The story is as old as the tale of Moses but to see it repeated and repeated is shocking - the deliberate killing of children for political or religious reasons.
All the hullaballoo over the United States government's' use of torture as an officially-sanctioned intelligence gathering process was bad enough. It brought back memories of a shameful period in American history. But when Dick Cheney reappeared to defend the practice of torture, it was the worst specter of Christmas past.
In today's topsy-turvy environment, all bets are off. Rather than focus on critical upcoming legislative elections and a major conference to help attract investments to Egypt's struggling economy, TV channels seem sidelined by matters that raise eyebrows and questions given their timing.
A Qatari acquisition of Tottenham would no doubt at least temporarily refocus some of the negative reporting on the country. But it could also revive assertions that wealthy Gulf countries are seeking to launder their reputations through soccer acquisition.
In any case, Washington's influence is limited: The Sisi regime will do whatever it believes necessary to retain power. Whatever America does, Egypt is likely to end up without liberty or stability. Washington should step back from a crisis that it can't resolve.
When we asked citizens in Egypt, Tunisia, Jordan, Lebanon, Saudi Arabia and UAE whether they believed the Middle East was better off or worse off as a result of the Arab Spring the responses were largely divided.
If extremist provocateurs like Yehuda Glick cannot be stopped, we can expect war to reignite year after year. But in addition if Christian Zionists (their preachers, academics, and writers) do not stop supporting and encouraging these provocations, they will be complicit in what may erupt.
It took an insolent Hollywood comedy mocking the surreal character of North Korea's Kim Jong Un to awaken us to the dangers of a new code war, a war in which geopolitical and geo-cultural battles will be duked out in cyberspace. As Alec Ross, America's top digital diplomat when Hillary Clinton was secretary of state, writes this week in The WorldPost, "the weaponization of code is the most significant development in warfare since the weaponization of fissile material." Other battles are also shaping up to determine the contours of our digital future. Lu Wei, China's Internet czar, makes his case for sovereign rule over cyberspace. Amy Chang examines how the Chinese campaign for "Internet sovereignty" will rupture the World Wide Web. (continued)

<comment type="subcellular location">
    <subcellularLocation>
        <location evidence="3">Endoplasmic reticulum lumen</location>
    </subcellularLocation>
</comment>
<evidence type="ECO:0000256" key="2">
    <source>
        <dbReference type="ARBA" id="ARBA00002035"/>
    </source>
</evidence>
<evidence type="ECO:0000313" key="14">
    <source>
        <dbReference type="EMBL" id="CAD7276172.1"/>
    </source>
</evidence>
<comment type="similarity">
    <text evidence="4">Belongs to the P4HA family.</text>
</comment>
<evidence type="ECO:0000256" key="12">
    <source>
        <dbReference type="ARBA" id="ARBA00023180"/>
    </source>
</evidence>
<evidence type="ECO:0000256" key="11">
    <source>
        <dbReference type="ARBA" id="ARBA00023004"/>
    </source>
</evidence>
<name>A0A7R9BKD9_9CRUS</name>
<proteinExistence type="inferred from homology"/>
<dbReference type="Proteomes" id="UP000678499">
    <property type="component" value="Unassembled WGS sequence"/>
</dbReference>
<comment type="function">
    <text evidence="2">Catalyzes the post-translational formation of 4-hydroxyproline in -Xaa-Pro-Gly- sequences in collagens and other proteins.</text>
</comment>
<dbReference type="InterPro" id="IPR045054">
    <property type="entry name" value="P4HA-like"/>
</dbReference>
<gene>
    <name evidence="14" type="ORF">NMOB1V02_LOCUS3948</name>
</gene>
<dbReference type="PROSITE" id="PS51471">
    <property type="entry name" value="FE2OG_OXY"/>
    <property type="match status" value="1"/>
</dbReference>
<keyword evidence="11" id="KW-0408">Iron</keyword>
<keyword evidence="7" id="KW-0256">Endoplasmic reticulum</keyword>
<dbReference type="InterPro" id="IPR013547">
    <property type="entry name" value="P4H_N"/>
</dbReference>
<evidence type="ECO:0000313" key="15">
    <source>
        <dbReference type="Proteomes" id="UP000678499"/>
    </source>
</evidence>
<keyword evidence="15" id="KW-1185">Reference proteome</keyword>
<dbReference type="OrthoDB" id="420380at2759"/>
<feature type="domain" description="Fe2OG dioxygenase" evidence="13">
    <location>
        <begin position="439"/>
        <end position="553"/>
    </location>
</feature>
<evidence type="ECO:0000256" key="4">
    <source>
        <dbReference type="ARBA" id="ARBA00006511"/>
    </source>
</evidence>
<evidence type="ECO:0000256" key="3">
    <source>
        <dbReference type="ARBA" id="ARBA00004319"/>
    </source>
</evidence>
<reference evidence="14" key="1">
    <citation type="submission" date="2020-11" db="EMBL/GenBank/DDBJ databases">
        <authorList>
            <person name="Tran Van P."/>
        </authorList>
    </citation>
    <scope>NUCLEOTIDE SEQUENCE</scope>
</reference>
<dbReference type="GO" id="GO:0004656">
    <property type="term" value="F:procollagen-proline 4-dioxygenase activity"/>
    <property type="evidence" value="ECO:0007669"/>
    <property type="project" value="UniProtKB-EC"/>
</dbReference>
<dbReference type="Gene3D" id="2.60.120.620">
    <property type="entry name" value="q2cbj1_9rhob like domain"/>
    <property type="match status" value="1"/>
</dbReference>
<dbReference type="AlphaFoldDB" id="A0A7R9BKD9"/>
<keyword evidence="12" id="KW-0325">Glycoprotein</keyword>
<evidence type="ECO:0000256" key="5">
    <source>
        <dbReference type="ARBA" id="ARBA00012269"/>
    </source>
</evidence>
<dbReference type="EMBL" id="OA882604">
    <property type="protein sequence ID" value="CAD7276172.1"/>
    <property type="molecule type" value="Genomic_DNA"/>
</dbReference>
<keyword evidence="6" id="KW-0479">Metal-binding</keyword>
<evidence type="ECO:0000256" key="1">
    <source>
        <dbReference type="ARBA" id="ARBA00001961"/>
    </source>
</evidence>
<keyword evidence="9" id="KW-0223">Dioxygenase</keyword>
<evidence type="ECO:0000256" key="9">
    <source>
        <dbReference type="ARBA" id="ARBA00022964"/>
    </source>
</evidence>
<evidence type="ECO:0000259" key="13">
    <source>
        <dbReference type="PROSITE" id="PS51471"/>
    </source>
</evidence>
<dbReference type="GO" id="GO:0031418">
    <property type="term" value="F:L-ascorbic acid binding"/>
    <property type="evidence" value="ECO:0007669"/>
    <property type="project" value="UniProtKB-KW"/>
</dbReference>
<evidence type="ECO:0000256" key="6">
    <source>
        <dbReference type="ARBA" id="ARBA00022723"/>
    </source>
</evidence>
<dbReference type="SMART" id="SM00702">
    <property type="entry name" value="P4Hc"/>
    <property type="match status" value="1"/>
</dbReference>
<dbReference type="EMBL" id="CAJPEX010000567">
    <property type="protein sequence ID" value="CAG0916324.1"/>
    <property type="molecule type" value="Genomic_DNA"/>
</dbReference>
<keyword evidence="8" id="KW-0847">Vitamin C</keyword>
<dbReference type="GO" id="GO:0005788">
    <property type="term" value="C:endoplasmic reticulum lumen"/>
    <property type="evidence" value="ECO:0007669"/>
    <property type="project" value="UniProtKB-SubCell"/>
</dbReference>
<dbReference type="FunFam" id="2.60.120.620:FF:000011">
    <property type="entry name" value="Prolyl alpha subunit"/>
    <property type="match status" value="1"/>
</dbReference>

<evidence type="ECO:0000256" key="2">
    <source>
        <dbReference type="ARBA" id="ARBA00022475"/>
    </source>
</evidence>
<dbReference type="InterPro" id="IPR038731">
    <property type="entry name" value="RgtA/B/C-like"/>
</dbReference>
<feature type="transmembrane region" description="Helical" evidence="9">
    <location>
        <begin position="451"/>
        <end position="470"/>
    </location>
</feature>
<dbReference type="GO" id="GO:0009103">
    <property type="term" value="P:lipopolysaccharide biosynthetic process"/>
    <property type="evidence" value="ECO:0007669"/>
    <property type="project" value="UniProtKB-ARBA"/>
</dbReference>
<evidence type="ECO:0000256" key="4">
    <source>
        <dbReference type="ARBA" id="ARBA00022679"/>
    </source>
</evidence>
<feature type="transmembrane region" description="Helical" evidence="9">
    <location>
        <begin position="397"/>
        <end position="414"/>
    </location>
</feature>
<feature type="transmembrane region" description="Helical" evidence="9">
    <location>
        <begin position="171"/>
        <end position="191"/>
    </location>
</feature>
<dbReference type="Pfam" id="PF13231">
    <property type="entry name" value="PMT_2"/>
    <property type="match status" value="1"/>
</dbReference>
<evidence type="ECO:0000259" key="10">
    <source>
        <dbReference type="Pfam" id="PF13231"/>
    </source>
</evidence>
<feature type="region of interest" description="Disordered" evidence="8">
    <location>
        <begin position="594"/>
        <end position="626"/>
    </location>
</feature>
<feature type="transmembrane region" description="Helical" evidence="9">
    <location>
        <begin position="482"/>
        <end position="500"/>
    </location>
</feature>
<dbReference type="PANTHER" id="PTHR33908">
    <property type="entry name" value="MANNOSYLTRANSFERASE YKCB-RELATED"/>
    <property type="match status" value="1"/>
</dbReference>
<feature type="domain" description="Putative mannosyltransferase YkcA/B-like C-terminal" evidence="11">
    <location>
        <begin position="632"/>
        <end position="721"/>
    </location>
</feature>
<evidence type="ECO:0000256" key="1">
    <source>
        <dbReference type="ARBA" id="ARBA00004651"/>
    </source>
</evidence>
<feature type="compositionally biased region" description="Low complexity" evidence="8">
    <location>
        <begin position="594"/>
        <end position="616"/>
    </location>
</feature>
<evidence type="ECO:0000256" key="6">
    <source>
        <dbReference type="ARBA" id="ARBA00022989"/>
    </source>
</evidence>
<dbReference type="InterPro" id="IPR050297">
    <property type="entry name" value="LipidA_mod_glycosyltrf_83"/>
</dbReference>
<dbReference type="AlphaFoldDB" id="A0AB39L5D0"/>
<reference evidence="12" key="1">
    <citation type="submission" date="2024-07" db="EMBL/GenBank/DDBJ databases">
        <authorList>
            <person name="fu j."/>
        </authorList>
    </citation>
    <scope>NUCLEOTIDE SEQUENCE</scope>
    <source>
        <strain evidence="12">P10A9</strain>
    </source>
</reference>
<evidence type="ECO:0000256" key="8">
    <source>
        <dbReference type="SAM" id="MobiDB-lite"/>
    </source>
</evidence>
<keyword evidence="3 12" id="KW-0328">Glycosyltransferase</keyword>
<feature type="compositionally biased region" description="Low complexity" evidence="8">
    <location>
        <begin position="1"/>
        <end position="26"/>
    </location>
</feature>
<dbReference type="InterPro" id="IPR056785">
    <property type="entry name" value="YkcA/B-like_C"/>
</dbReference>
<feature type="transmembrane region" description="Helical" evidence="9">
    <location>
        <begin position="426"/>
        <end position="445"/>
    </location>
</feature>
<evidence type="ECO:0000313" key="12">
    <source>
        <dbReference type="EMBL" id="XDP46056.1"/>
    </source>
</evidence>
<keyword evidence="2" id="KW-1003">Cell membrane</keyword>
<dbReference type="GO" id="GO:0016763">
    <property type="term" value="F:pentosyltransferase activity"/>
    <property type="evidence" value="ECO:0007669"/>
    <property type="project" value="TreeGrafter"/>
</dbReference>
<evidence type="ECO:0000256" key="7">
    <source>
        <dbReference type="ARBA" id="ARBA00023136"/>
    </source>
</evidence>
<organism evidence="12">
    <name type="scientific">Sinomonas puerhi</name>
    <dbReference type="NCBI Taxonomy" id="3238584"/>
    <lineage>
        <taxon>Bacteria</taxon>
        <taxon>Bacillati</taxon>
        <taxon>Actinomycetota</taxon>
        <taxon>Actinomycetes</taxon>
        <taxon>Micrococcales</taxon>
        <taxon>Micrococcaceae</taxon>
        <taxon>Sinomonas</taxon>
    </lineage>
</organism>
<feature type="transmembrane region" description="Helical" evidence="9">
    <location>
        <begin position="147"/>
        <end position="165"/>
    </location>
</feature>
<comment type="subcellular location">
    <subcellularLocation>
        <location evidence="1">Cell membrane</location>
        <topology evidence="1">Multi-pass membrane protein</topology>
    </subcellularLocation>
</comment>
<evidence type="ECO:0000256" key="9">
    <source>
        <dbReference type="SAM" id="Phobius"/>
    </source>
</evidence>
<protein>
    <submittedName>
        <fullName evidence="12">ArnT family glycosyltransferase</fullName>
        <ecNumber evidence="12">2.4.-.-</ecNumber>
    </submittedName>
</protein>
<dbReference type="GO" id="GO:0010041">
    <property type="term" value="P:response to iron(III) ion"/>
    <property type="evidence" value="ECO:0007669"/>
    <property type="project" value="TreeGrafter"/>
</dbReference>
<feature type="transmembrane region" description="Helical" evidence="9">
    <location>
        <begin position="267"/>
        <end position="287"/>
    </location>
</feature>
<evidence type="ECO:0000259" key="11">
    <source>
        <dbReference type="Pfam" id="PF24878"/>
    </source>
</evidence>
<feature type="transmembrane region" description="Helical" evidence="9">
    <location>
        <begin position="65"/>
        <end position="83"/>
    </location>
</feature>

Not only have Netanyahu and his cohorts systematically been engaged in rancorous public narratives against the Palestinians, but they have taken action that could only attest to his unwavering commitment to expand the settlements and prevent the establishment of a Palestinian state.
If human rights abuses really were the metric by which we decided on trade and travel, the U.S. should be banning Americans from visiting our staunchest allies and our most popular vacation spots (including much of the Caribbean, where homosexuality is illegal, though it's not illegal in Cuba). It would literally be much of the globe.
There once was a world where people were always right. They knew they were right, and they were proud of it. It was a world where people stated with confidence, "I am right and you are wrong."
What the US did in beginning the road towards reconciliation with Cuba is an act of true leadership that overshadows any military conquest any nation could ever claim. To open the door to dialogue and peace is a step in the direction of a future all humanity can share and prosper in.
President Barack Obama has rescued his legacy from oblivion through the Cuban gateway, having concluded that the nuclear negotiations with Iran and the Palestinian-Israeli peace process will hit the wall of Republican resistance in and outside Congress.
Over decades of international gift-giving I've gathered a few pointers which might put more ho than humbug into your holidays if internationals are on your list. My motto is, "Be generous, but appropriate." Here's how...
In the new year, I expect further diplomatic breakthroughs. I strongly suspect that by next Christmas we may see the Catholic Church enjoying normalized relations with the Chinese government.
More than than three years into Syria's brutal civil war, Syrian Kurds have carved out an entity of their own close to the border with Turkey.